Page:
There are currently quite a few polymers in the industry that could be used in an encapsulation formulation. We got pretty fussy about the ones we chose for our products. I think that's a big reason why our products perform the way they do. Our polymers draw oily soil into the polymer. Our polymer fractures easily so that the encapsulated soil can be extracted during the post-vacuuming process. And our polymer also resists re-soiling.
We also include a fluoro-chemical in a a few of our staple products. Lowering the surface tension helps the detergent to do its job. It aids the soil release/recovery process during post-vacuuming. And it adds a measure of soil-resistance. Combining fluoro-chemistry with a well-balanced polymer package, along with good cleaning components has served our product line well!
Like I said though - test it yourself. Compare whatever products you'd like side-by-side on the carpet. The results should tell you everything you need to know. If you'd like to test Releasit you can head over to www.tryencap.com to order some free samples.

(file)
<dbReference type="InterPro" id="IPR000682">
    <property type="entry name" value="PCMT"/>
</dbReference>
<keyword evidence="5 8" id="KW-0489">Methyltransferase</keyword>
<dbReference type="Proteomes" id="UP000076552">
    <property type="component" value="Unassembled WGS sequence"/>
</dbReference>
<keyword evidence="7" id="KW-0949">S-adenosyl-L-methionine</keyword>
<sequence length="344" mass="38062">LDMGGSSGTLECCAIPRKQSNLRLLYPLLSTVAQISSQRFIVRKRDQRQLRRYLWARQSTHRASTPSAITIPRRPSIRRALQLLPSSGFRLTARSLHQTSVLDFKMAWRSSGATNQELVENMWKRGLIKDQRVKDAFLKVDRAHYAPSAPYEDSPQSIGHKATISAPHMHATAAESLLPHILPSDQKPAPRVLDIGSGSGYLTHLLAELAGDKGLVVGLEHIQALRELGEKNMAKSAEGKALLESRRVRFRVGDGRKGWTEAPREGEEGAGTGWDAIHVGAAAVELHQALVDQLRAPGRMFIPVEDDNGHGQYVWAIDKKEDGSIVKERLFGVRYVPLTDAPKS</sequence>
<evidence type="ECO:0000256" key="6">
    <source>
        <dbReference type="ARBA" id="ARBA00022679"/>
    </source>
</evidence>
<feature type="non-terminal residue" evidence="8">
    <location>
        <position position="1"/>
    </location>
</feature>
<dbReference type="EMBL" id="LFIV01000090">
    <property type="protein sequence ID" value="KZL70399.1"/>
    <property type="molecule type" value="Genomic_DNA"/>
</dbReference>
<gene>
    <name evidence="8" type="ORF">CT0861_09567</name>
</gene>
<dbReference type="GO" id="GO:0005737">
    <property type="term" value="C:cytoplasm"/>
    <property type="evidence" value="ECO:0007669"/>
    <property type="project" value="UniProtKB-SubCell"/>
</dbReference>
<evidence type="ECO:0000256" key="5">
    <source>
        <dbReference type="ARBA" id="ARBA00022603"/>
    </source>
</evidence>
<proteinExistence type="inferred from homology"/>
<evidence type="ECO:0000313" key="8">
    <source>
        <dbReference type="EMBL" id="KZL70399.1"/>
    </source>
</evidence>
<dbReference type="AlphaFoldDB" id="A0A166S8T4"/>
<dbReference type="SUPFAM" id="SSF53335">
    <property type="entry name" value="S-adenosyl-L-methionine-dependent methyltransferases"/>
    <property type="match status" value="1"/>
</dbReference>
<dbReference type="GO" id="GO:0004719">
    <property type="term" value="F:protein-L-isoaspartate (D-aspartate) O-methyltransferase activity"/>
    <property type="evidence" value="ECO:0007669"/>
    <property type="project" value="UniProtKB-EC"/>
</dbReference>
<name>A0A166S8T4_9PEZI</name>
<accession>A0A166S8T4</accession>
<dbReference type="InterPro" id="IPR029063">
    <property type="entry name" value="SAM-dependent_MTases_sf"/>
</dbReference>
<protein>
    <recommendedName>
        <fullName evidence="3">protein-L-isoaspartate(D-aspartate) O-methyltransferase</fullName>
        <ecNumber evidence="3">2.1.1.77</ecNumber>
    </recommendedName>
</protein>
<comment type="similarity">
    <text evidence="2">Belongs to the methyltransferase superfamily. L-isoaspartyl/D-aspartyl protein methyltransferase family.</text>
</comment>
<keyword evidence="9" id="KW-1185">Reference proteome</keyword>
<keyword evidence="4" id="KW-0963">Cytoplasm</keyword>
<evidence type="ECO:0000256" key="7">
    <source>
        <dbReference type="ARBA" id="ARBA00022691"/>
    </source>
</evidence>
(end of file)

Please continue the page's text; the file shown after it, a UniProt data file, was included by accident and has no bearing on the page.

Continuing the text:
Here's a brief explanation about our encapsulation polymer that we printed a couple of years ago...
LOL - I don't think so.
" RADICAL ENCAPSULATION EXTREMISM" A holy man here and one over "There" with one who transients back and forth to suit him. And there is one who resides in his garage making " Yellow" crystals. All use cereal box marketing !
These "Radicals" hover on the internet capturing idiotic souls to follow them all the while preaching perverted ideas from the good book of "Scampoo".
Some too far gone even scampooing their garage floors to compare the juices.
WHEN ARE WE GOING TO STAND UP TO THIS BASTARDIZATION OF ETHICAL SHAMPOOERS EVERYWHERE?
ALL ON THE INTERNET THEY PREY ON THE WEAK . PREACHING THEIR RADICAL ENCAPSULATION RELIGION!
HELP US BABY JESUS!
There is no help for you!